My approach to venture investing
Ever since my partner Brad wrote a great piece about how he invests, I’ve wanted to create a similar manifesto. I’ve seen the value that founders get from reading Brad’s post before connecting with him, as it provides a valuable window into his culture, mind-set, priorities and passions. I will endeavor to achieve a similar objective.
Passion for the mission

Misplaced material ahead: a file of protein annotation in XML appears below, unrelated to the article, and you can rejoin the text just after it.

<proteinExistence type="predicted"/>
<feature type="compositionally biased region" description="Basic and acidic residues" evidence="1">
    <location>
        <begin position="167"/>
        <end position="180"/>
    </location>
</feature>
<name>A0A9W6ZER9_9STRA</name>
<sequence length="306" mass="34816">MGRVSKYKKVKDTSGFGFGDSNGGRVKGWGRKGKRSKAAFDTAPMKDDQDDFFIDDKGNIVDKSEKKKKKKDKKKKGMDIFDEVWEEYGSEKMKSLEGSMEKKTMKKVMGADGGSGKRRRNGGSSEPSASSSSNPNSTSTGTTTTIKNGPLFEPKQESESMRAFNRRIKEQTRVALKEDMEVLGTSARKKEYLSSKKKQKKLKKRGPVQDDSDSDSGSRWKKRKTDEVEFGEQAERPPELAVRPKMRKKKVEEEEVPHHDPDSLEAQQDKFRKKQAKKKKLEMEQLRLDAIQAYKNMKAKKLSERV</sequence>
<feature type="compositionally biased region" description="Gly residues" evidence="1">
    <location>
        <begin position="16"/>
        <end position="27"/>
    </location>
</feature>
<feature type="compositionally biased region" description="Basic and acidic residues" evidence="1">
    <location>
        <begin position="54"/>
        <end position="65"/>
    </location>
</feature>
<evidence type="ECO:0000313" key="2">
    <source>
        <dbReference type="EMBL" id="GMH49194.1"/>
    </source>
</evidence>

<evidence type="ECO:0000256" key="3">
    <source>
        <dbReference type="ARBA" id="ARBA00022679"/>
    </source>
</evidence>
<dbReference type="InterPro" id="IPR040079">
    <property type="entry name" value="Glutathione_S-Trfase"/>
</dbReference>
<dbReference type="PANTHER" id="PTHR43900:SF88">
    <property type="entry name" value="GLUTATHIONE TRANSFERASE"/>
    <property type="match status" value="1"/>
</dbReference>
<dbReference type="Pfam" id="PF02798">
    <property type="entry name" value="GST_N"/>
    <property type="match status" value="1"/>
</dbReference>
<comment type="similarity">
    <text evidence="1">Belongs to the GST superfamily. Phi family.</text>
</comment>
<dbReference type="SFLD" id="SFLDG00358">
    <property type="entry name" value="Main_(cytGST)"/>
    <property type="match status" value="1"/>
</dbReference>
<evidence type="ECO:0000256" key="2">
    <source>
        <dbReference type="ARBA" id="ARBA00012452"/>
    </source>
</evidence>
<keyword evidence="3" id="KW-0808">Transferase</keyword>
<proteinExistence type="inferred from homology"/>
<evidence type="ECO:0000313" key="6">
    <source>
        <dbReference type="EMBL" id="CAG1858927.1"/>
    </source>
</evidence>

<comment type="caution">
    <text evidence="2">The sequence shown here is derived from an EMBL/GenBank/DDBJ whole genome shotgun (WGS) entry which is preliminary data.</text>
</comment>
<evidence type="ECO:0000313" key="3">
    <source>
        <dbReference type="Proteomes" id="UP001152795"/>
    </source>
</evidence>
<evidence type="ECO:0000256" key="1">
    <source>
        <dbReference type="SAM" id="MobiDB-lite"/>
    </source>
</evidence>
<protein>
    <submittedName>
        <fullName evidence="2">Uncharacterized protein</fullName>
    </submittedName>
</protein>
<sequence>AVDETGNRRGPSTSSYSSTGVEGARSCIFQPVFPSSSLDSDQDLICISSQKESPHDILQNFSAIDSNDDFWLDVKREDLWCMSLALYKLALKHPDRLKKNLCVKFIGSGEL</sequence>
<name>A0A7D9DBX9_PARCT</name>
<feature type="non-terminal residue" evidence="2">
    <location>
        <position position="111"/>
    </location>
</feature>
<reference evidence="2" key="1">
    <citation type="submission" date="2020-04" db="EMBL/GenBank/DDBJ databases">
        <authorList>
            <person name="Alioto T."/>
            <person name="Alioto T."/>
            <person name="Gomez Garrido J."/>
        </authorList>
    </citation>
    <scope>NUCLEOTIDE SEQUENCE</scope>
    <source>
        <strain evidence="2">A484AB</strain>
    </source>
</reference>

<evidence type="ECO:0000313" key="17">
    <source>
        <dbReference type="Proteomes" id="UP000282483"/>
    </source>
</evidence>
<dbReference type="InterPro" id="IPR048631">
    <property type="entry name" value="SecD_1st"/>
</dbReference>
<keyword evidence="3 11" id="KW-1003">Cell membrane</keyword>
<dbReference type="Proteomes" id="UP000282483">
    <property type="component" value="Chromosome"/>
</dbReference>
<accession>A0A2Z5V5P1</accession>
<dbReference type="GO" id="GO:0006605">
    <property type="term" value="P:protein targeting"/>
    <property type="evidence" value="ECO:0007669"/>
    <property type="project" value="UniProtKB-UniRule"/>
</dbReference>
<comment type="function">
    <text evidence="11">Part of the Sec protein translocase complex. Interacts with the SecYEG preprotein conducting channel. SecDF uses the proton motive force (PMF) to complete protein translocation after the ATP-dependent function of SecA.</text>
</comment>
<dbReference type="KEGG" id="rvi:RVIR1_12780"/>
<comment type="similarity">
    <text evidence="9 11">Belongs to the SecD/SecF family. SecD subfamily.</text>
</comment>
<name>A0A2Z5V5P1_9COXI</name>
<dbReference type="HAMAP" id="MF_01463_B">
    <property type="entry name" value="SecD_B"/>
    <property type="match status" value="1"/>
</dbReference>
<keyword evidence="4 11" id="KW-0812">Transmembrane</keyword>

I personally see somewhere between 1–2k potential investments per year. If someone sends a note and an investment deck that is personally addressed to me, I will respond every time. My belief is that it is both hard and admirable to start a company, and that if someone thinks enough of me to share their business or idea, then the least I can do is read the materials and reply. However, I have a pretty rigid rule: if I’m not specifically passionate about the problem being addressed, then I won’t engage. The last thing I want to do is waste a founder’s time if there is no chance I’ll dig into, much less invest in, their business. And it isn’t fair to me, my existing portfolio founders or our investors if I’m spending time on stuff that doesn’t fit with my personal mission. Finally, founders deserve investors who are closely aligned with them, and are as excited about the business as they are. And if I’m not that investor, then I always counsel founders to find a better fit. So what am I passionate about? Well, I’m a sucker for all things in the realm of alternative finance. My investments in Simple, Transferwise, and more recently Octane Lending, are examples of this. I also like information businesses which exhibit data network effects. The Trade Desk and Cognitive Logic fit this mold. And complex, real-time analytics at scale are also interesting to me, as MemSQL, Recorded Future and Sight Machine demonstrate. This is by no means a comprehensive list, but it is indicative of where my head is at today.